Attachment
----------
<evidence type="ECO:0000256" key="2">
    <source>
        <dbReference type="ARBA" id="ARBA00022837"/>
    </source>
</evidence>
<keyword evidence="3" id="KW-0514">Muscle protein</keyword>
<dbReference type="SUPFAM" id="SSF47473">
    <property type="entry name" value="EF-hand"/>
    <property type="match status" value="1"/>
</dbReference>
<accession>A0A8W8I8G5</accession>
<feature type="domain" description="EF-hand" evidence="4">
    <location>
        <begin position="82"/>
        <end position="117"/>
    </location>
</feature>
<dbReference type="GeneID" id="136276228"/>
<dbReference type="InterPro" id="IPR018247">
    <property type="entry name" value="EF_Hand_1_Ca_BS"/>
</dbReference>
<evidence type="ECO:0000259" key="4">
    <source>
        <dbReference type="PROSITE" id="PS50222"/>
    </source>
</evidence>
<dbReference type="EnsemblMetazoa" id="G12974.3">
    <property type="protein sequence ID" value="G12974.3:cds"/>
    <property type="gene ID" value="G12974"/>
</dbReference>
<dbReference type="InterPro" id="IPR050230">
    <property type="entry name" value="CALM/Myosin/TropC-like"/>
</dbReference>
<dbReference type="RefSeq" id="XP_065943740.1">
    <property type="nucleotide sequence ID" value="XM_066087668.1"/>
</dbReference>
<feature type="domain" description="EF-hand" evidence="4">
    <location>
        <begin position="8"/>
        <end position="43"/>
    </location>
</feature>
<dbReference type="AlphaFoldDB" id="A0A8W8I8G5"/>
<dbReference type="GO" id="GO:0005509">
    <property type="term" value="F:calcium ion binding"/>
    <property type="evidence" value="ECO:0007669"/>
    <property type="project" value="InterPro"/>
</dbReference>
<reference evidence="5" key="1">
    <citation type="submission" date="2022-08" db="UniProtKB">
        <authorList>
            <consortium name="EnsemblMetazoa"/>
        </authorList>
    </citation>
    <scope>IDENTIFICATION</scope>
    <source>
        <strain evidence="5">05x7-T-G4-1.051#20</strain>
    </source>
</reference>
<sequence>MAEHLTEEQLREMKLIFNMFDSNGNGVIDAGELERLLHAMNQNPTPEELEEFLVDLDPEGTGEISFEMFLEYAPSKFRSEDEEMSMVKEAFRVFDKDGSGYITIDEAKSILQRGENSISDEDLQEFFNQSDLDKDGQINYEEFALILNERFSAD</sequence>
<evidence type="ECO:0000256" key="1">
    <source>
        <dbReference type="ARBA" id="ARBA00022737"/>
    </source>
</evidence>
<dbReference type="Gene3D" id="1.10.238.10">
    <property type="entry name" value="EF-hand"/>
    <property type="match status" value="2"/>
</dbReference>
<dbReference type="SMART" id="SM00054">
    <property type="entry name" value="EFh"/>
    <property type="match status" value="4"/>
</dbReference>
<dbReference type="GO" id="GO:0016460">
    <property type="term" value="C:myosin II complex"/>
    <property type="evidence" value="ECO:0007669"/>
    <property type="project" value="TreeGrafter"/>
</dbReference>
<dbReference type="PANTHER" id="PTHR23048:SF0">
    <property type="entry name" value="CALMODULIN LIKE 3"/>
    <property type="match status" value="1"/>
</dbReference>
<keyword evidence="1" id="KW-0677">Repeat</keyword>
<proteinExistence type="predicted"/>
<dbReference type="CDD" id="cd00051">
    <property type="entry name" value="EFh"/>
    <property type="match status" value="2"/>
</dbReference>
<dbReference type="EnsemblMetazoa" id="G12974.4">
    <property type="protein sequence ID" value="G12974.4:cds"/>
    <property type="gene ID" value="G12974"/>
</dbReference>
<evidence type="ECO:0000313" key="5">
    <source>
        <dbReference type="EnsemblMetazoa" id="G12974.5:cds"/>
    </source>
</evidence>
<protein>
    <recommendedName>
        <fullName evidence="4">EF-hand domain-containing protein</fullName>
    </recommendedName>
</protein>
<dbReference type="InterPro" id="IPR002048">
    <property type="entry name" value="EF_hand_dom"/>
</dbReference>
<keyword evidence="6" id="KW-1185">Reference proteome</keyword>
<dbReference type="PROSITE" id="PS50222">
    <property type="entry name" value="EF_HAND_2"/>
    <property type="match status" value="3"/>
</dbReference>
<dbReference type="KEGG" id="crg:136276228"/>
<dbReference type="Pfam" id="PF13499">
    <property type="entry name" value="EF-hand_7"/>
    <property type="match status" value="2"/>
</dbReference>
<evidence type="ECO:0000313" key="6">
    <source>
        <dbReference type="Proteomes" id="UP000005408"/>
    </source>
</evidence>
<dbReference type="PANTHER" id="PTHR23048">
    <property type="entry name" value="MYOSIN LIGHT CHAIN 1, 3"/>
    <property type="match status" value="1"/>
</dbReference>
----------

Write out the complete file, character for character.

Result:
<evidence type="ECO:0000256" key="2">
    <source>
        <dbReference type="ARBA" id="ARBA00022837"/>
    </source>
</evidence>
<keyword evidence="3" id="KW-0514">Muscle protein</keyword>
<dbReference type="SUPFAM" id="SSF47473">
    <property type="entry name" value="EF-hand"/>
    <property type="match status" value="1"/>
</dbReference>
<accession>A0A8W8I8G5</accession>
<feature type="domain" description="EF-hand" evidence="4">
    <location>
        <begin position="82"/>
        <end position="117"/>
    </location>
</feature>
<dbReference type="GeneID" id="136276228"/>
<dbReference type="InterPro" id="IPR018247">
    <property type="entry name" value="EF_Hand_1_Ca_BS"/>
</dbReference>
<evidence type="ECO:0000259" key="4">
    <source>
        <dbReference type="PROSITE" id="PS50222"/>
    </source>
</evidence>
<dbReference type="EnsemblMetazoa" id="G12974.3">
    <property type="protein sequence ID" value="G12974.3:cds"/>
    <property type="gene ID" value="G12974"/>
</dbReference>
<dbReference type="InterPro" id="IPR050230">
    <property type="entry name" value="CALM/Myosin/TropC-like"/>
</dbReference>
<dbReference type="RefSeq" id="XP_065943740.1">
    <property type="nucleotide sequence ID" value="XM_066087668.1"/>
</dbReference>
<feature type="domain" description="EF-hand" evidence="4">
    <location>
        <begin position="8"/>
        <end position="43"/>
    </location>
</feature>
<dbReference type="AlphaFoldDB" id="A0A8W8I8G5"/>
<dbReference type="GO" id="GO:0005509">
    <property type="term" value="F:calcium ion binding"/>
    <property type="evidence" value="ECO:0007669"/>
    <property type="project" value="InterPro"/>
</dbReference>
<reference evidence="5" key="1">
    <citation type="submission" date="2022-08" db="UniProtKB">
        <authorList>
            <consortium name="EnsemblMetazoa"/>
        </authorList>
    </citation>
    <scope>IDENTIFICATION</scope>
    <source>
        <strain evidence="5">05x7-T-G4-1.051#20</strain>
    </source>
</reference>
<sequence>MAEHLTEEQLREMKLIFNMFDSNGNGVIDAGELERLLHAMNQNPTPEELEEFLVDLDPEGTGEISFEMFLEYAPSKFRSEDEEMSMVKEAFRVFDKDGSGYITIDEAKSILQRGENSISDEDLQEFFNQSDLDKDGQINYEEFALILNERFSAD</sequence>
<evidence type="ECO:0000256" key="1">
    <source>
        <dbReference type="ARBA" id="ARBA00022737"/>
    </source>
</evidence>
<dbReference type="Gene3D" id="1.10.238.10">
    <property type="entry name" value="EF-hand"/>
    <property type="match status" value="2"/>
</dbReference>
<dbReference type="SMART" id="SM00054">
    <property type="entry name" value="EFh"/>
    <property type="match status" value="4"/>
</dbReference>
<dbReference type="GO" id="GO:0016460">
    <property type="term" value="C:myosin II complex"/>
    <property type="evidence" value="ECO:0007669"/>
    <property type="project" value="TreeGrafter"/>
</dbReference>
<dbReference type="PANTHER" id="PTHR23048:SF0">
    <property type="entry name" value="CALMODULIN LIKE 3"/>
    <property type="match status" value="1"/>
</dbReference>
<keyword evidence="1" id="KW-0677">Repeat</keyword>
<proteinExistence type="predicted"/>
<dbReference type="CDD" id="cd00051">
    <property type="entry name" value="EFh"/>
    <property type="match status" value="2"/>
</dbReference>
<dbReference type="EnsemblMetazoa" id="G12974.4">
    <property type="protein sequence ID" value="G12974.4:cds"/>
    <property type="gene ID" value="G12974"/>
</dbReference>
<evidence type="ECO:0000313" key="5">
    <source>
        <dbReference type="EnsemblMetazoa" id="G12974.5:cds"/>
    </source>
</evidence>
<protein>
    <recommendedName>
        <fullName evidence="4">EF-hand domain-containing protein</fullName>
    </recommendedName>
</protein>
<dbReference type="InterPro" id="IPR002048">
    <property type="entry name" value="EF_hand_dom"/>
</dbReference>
<keyword evidence="6" id="KW-1185">Reference proteome</keyword>
<dbReference type="PROSITE" id="PS50222">
    <property type="entry name" value="EF_HAND_2"/>
    <property type="match status" value="3"/>
</dbReference>
<dbReference type="KEGG" id="crg:136276228"/>
<dbReference type="Pfam" id="PF13499">
    <property type="entry name" value="EF-hand_7"/>
    <property type="match status" value="2"/>
</dbReference>
<evidence type="ECO:0000313" key="6">
    <source>
        <dbReference type="Proteomes" id="UP000005408"/>
    </source>
</evidence>
<dbReference type="PANTHER" id="PTHR23048">
    <property type="entry name" value="MYOSIN LIGHT CHAIN 1, 3"/>
    <property type="match status" value="1"/>
</dbReference>